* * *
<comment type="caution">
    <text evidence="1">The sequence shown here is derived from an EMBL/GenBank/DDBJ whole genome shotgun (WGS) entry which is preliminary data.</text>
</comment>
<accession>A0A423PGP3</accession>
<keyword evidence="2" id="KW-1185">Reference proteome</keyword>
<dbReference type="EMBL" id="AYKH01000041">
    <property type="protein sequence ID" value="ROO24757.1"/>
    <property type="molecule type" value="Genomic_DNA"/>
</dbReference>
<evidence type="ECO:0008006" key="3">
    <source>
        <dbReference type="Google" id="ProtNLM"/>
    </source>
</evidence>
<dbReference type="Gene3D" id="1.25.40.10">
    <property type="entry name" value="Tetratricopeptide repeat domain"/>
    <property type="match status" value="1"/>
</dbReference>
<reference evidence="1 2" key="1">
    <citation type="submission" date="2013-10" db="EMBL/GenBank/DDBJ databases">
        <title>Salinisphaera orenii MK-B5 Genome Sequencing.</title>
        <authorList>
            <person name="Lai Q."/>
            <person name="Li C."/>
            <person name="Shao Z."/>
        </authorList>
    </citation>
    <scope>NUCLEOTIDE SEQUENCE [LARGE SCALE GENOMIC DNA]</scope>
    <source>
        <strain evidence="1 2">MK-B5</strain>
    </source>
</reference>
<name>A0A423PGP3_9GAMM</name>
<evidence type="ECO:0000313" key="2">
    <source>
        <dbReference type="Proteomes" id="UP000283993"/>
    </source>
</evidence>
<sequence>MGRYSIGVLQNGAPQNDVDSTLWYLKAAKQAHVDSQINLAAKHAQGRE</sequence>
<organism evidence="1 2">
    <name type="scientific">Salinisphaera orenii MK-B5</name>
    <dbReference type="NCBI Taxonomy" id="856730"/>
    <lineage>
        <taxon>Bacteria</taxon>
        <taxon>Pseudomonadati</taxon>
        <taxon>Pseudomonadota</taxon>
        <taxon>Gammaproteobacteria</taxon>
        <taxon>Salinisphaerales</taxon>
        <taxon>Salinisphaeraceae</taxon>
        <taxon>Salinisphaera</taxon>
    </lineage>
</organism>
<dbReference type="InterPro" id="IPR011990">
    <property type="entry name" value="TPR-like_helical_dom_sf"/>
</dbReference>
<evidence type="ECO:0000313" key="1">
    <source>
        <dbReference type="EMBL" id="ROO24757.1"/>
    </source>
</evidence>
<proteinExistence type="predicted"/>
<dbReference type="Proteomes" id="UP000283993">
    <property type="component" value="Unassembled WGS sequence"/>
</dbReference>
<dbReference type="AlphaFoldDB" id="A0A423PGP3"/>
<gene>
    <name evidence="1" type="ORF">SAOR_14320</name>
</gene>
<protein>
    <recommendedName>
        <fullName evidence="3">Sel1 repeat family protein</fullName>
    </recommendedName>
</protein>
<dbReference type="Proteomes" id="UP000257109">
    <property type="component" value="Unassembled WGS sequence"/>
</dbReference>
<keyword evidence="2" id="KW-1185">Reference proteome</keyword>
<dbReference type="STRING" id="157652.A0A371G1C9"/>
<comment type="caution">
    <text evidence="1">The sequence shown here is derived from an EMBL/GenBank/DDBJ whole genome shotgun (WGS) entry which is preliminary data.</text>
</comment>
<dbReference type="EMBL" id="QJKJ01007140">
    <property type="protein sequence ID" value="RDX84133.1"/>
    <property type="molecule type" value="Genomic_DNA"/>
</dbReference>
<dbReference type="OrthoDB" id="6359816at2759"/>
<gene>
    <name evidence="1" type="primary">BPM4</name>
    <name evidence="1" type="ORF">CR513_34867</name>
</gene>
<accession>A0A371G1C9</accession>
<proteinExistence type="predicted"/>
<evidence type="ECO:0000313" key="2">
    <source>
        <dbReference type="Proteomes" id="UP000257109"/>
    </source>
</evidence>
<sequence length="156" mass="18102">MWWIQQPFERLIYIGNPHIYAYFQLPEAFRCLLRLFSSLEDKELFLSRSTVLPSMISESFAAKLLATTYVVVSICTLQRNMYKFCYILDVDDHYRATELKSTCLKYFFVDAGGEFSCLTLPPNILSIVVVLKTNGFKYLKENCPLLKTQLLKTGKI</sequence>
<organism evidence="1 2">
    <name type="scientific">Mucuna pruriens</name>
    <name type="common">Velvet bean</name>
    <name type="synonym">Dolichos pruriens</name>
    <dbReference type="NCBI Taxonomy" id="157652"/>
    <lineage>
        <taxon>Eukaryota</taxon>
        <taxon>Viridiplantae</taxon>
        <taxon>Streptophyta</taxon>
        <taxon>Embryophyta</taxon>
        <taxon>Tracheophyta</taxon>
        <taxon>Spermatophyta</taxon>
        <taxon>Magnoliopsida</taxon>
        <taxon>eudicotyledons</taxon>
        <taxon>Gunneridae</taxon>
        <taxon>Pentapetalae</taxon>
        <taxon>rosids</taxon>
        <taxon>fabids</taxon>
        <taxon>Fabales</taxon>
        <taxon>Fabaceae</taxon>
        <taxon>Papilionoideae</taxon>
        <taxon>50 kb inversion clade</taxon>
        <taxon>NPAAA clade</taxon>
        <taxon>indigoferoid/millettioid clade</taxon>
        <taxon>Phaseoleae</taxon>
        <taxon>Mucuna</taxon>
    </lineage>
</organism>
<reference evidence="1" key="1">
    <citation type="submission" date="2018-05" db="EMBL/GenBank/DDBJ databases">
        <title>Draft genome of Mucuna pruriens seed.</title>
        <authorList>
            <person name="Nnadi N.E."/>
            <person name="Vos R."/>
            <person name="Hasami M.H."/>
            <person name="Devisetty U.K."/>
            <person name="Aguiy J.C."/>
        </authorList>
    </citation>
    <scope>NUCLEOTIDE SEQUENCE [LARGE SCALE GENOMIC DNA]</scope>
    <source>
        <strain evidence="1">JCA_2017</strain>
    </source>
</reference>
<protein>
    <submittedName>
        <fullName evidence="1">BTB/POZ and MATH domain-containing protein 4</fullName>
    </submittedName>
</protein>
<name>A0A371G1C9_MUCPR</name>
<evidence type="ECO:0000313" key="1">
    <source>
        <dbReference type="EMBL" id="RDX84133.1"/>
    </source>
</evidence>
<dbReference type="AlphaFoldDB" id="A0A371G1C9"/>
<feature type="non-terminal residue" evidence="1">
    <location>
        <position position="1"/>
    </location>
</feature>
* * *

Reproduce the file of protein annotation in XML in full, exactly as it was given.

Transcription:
<comment type="caution">
    <text evidence="1">The sequence shown here is derived from an EMBL/GenBank/DDBJ whole genome shotgun (WGS) entry which is preliminary data.</text>
</comment>
<accession>A0A423PGP3</accession>
<keyword evidence="2" id="KW-1185">Reference proteome</keyword>
<dbReference type="EMBL" id="AYKH01000041">
    <property type="protein sequence ID" value="ROO24757.1"/>
    <property type="molecule type" value="Genomic_DNA"/>
</dbReference>
<evidence type="ECO:0008006" key="3">
    <source>
        <dbReference type="Google" id="ProtNLM"/>
    </source>
</evidence>
<dbReference type="Gene3D" id="1.25.40.10">
    <property type="entry name" value="Tetratricopeptide repeat domain"/>
    <property type="match status" value="1"/>
</dbReference>
<reference evidence="1 2" key="1">
    <citation type="submission" date="2013-10" db="EMBL/GenBank/DDBJ databases">
        <title>Salinisphaera orenii MK-B5 Genome Sequencing.</title>
        <authorList>
            <person name="Lai Q."/>
            <person name="Li C."/>
            <person name="Shao Z."/>
        </authorList>
    </citation>
    <scope>NUCLEOTIDE SEQUENCE [LARGE SCALE GENOMIC DNA]</scope>
    <source>
        <strain evidence="1 2">MK-B5</strain>
    </source>
</reference>
<name>A0A423PGP3_9GAMM</name>
<evidence type="ECO:0000313" key="2">
    <source>
        <dbReference type="Proteomes" id="UP000283993"/>
    </source>
</evidence>
<sequence>MGRYSIGVLQNGAPQNDVDSTLWYLKAAKQAHVDSQINLAAKHAQGRE</sequence>
<organism evidence="1 2">
    <name type="scientific">Salinisphaera orenii MK-B5</name>
    <dbReference type="NCBI Taxonomy" id="856730"/>
    <lineage>
        <taxon>Bacteria</taxon>
        <taxon>Pseudomonadati</taxon>
        <taxon>Pseudomonadota</taxon>
        <taxon>Gammaproteobacteria</taxon>
        <taxon>Salinisphaerales</taxon>
        <taxon>Salinisphaeraceae</taxon>
        <taxon>Salinisphaera</taxon>
    </lineage>
</organism>
<dbReference type="InterPro" id="IPR011990">
    <property type="entry name" value="TPR-like_helical_dom_sf"/>
</dbReference>
<evidence type="ECO:0000313" key="1">
    <source>
        <dbReference type="EMBL" id="ROO24757.1"/>
    </source>
</evidence>
<proteinExistence type="predicted"/>
<dbReference type="Proteomes" id="UP000283993">
    <property type="component" value="Unassembled WGS sequence"/>
</dbReference>
<dbReference type="AlphaFoldDB" id="A0A423PGP3"/>
<gene>
    <name evidence="1" type="ORF">SAOR_14320</name>
</gene>
<protein>
    <recommendedName>
        <fullName evidence="3">Sel1 repeat family protein</fullName>
    </recommendedName>
</protein>
<dbReference type="Proteomes" id="UP000257109">
    <property type="component" value="Unassembled WGS sequence"/>
</dbReference>
<keyword evidence="2" id="KW-1185">Reference proteome</keyword>
<dbReference type="STRING" id="157652.A0A371G1C9"/>
<comment type="caution">
    <text evidence="1">The sequence shown here is derived from an EMBL/GenBank/DDBJ whole genome shotgun (WGS) entry which is preliminary data.</text>
</comment>
<dbReference type="EMBL" id="QJKJ01007140">
    <property type="protein sequence ID" value="RDX84133.1"/>
    <property type="molecule type" value="Genomic_DNA"/>
</dbReference>
<dbReference type="OrthoDB" id="6359816at2759"/>
<gene>
    <name evidence="1" type="primary">BPM4</name>
    <name evidence="1" type="ORF">CR513_34867</name>
</gene>
<accession>A0A371G1C9</accession>
<proteinExistence type="predicted"/>
<evidence type="ECO:0000313" key="2">
    <source>
        <dbReference type="Proteomes" id="UP000257109"/>
    </source>
</evidence>
<sequence length="156" mass="18102">MWWIQQPFERLIYIGNPHIYAYFQLPEAFRCLLRLFSSLEDKELFLSRSTVLPSMISESFAAKLLATTYVVVSICTLQRNMYKFCYILDVDDHYRATELKSTCLKYFFVDAGGEFSCLTLPPNILSIVVVLKTNGFKYLKENCPLLKTQLLKTGKI</sequence>
<organism evidence="1 2">
    <name type="scientific">Mucuna pruriens</name>
    <name type="common">Velvet bean</name>
    <name type="synonym">Dolichos pruriens</name>
    <dbReference type="NCBI Taxonomy" id="157652"/>
    <lineage>
        <taxon>Eukaryota</taxon>
        <taxon>Viridiplantae</taxon>
        <taxon>Streptophyta</taxon>
        <taxon>Embryophyta</taxon>
        <taxon>Tracheophyta</taxon>
        <taxon>Spermatophyta</taxon>
        <taxon>Magnoliopsida</taxon>
        <taxon>eudicotyledons</taxon>
        <taxon>Gunneridae</taxon>
        <taxon>Pentapetalae</taxon>
        <taxon>rosids</taxon>
        <taxon>fabids</taxon>
        <taxon>Fabales</taxon>
        <taxon>Fabaceae</taxon>
        <taxon>Papilionoideae</taxon>
        <taxon>50 kb inversion clade</taxon>
        <taxon>NPAAA clade</taxon>
        <taxon>indigoferoid/millettioid clade</taxon>
        <taxon>Phaseoleae</taxon>
        <taxon>Mucuna</taxon>
    </lineage>
</organism>
<reference evidence="1" key="1">
    <citation type="submission" date="2018-05" db="EMBL/GenBank/DDBJ databases">
        <title>Draft genome of Mucuna pruriens seed.</title>
        <authorList>
            <person name="Nnadi N.E."/>
            <person name="Vos R."/>
            <person name="Hasami M.H."/>
            <person name="Devisetty U.K."/>
            <person name="Aguiy J.C."/>
        </authorList>
    </citation>
    <scope>NUCLEOTIDE SEQUENCE [LARGE SCALE GENOMIC DNA]</scope>
    <source>
        <strain evidence="1">JCA_2017</strain>
    </source>
</reference>
<protein>
    <submittedName>
        <fullName evidence="1">BTB/POZ and MATH domain-containing protein 4</fullName>
    </submittedName>
</protein>
<name>A0A371G1C9_MUCPR</name>
<evidence type="ECO:0000313" key="1">
    <source>
        <dbReference type="EMBL" id="RDX84133.1"/>
    </source>
</evidence>
<dbReference type="AlphaFoldDB" id="A0A371G1C9"/>
<feature type="non-terminal residue" evidence="1">
    <location>
        <position position="1"/>
    </location>
</feature>